Notice also that apt-get is suggesting the php-pear package also be installed. Since we don’t need PEAR at the moment, I’ll skip this package for now. However, you can install it later if you need to.

Once the installation completes, PHP will be installed and integrated with Apache (gee, that was easy). You can test the configuration by creating a small test program in the DocumentRoot, /var/www. In the terminal window enter the command sudo nano /var/www/phpinfo.php. Enter the code shown below into the editor and save your file.


PHP code can be embedded in a web page (HTML file) by surrounding it with <?php and ?> tags. The code within the tags is sent to the PHP interpreter for execution. This test program just has a single call to the phpinfo() function. This function produces a lot of information about the Apache and PHP environments.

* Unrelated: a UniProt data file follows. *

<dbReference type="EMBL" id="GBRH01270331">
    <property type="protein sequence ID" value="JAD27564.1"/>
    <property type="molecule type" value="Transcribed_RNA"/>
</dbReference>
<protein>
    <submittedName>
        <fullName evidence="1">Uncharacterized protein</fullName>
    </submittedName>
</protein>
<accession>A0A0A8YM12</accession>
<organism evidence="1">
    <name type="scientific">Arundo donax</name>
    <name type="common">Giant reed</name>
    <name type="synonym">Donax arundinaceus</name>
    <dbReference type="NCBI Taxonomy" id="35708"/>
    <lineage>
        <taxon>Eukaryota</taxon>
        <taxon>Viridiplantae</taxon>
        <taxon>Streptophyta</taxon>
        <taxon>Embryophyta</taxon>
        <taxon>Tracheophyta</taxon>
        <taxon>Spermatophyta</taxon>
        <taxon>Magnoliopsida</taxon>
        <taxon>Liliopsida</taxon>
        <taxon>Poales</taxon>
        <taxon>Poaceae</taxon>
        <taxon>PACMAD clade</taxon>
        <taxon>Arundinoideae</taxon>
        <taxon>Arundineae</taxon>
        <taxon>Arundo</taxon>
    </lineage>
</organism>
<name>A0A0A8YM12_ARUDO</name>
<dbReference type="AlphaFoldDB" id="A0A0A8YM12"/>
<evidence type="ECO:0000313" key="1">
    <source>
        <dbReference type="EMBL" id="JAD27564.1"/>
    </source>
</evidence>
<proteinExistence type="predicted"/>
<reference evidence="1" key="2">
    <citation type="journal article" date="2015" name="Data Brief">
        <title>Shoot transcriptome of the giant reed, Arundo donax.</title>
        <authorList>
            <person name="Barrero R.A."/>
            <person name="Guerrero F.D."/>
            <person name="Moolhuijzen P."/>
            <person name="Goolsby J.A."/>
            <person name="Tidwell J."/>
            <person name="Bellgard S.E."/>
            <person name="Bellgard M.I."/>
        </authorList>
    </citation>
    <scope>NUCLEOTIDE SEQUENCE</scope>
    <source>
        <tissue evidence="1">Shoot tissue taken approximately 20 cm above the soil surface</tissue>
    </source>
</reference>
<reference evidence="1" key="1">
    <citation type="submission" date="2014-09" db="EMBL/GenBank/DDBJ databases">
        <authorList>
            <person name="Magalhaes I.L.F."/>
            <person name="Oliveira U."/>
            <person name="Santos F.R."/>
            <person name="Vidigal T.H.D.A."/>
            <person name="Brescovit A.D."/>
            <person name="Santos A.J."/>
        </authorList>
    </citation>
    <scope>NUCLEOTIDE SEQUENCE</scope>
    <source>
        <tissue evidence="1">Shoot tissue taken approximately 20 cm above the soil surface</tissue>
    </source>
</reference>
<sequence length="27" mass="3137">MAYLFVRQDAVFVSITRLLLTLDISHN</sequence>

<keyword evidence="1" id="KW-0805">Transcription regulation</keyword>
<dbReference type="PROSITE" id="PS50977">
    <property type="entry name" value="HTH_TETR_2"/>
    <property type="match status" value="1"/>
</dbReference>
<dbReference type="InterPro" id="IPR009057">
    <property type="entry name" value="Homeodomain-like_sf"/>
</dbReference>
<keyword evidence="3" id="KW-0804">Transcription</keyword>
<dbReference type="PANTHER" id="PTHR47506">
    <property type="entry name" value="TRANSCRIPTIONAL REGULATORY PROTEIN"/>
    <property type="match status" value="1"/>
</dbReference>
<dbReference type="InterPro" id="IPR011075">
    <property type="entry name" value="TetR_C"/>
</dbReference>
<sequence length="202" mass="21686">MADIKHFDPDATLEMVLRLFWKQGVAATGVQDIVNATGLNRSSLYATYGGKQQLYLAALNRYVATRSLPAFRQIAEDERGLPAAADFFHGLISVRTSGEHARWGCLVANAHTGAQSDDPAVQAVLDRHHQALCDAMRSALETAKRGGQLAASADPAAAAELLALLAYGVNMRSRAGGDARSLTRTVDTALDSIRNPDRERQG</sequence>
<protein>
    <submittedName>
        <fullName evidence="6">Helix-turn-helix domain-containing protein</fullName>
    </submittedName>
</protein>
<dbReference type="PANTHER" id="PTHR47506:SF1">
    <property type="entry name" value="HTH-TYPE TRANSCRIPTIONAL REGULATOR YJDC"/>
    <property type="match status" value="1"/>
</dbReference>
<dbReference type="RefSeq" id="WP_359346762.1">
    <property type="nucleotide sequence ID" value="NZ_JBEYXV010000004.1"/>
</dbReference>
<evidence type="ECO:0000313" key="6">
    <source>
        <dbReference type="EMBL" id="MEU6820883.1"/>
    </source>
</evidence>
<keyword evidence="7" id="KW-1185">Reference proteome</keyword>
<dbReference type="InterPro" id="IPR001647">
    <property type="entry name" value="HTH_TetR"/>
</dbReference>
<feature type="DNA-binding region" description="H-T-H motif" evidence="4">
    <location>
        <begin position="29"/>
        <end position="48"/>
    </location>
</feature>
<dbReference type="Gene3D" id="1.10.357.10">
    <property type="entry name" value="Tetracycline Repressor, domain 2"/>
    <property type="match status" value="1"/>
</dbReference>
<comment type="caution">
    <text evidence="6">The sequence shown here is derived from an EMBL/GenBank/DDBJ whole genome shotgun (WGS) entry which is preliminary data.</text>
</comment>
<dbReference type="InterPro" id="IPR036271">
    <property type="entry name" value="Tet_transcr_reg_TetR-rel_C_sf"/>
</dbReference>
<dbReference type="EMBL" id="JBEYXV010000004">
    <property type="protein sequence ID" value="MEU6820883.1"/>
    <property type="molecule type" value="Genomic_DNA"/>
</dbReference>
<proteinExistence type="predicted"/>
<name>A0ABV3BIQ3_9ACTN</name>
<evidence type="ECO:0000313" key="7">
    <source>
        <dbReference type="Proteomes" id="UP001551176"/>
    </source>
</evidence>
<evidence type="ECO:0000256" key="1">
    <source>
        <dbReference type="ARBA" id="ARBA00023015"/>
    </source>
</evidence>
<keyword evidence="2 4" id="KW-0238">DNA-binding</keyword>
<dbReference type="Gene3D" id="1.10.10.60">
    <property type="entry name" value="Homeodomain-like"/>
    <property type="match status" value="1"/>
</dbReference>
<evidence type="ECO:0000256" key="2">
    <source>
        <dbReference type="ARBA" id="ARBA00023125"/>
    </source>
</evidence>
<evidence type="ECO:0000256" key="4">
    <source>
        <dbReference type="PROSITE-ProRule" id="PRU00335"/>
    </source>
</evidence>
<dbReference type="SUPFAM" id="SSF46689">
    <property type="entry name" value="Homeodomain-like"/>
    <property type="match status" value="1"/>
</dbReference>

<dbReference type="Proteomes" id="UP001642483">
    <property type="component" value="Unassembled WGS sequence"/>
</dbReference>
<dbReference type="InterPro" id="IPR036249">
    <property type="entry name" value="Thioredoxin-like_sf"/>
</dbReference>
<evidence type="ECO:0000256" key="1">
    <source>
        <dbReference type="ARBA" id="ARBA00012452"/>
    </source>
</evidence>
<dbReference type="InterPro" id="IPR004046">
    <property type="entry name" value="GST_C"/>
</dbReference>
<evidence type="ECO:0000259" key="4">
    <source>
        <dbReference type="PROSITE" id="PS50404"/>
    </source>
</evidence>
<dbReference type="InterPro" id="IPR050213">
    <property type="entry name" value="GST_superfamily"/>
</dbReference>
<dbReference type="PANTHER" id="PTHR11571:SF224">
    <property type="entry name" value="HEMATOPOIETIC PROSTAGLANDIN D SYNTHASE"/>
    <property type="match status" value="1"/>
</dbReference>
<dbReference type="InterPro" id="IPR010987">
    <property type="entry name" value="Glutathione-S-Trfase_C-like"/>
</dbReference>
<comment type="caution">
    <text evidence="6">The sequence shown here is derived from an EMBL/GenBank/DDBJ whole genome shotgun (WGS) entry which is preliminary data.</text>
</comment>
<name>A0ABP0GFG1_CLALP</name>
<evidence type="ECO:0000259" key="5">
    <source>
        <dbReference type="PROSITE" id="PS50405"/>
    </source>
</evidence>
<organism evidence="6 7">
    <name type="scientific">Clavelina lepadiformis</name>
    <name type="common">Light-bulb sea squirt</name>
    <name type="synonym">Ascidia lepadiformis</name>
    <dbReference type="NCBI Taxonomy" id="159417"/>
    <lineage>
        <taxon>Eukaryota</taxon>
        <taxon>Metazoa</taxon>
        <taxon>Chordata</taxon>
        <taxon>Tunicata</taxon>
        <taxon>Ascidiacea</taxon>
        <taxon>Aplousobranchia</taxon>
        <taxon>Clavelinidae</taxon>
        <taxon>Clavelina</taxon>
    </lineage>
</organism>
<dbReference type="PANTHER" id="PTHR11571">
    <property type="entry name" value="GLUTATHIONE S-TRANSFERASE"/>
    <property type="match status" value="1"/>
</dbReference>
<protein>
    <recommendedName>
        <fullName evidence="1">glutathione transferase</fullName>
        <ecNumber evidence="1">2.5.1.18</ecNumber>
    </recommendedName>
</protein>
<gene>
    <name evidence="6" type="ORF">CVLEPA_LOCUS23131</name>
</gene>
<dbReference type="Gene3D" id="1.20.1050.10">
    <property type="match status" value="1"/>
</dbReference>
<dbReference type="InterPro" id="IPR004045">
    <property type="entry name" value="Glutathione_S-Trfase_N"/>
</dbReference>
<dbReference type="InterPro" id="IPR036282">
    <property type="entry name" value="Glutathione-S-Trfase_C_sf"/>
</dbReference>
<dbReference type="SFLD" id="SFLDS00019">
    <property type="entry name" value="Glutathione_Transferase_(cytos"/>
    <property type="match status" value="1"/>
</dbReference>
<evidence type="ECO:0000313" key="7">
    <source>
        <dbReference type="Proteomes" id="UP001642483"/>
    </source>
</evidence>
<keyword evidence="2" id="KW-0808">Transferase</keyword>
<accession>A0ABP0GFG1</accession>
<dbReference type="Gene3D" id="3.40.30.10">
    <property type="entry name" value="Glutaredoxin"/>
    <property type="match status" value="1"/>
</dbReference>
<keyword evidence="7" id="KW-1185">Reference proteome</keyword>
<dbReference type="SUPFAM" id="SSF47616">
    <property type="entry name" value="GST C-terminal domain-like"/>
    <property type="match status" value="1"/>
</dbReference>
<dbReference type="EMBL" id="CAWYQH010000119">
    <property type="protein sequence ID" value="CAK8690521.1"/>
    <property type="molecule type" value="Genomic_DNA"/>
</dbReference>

Launch the Firefox browser from the Launcher and enter the URL http://localhost/phpinfo.php into the address bar. You should see a page similar to the one below.

phpinfo() page

The phpinfo() function confirms that PHP works with Apache and provides a lot of configuration and diagnostic information about your server.

The fact that the page displayed means that the PHP interpreter is working and it is integrated into Apache (via the mod_php5 module). If you scroll through the phpinfo.php page you see a ton of useful information.

You can run the same program from the command-line by entering the command sudo php /var/www/phpinfo.php. In this case, phpinfo() produces text output instead of HTML.

Configuring PHP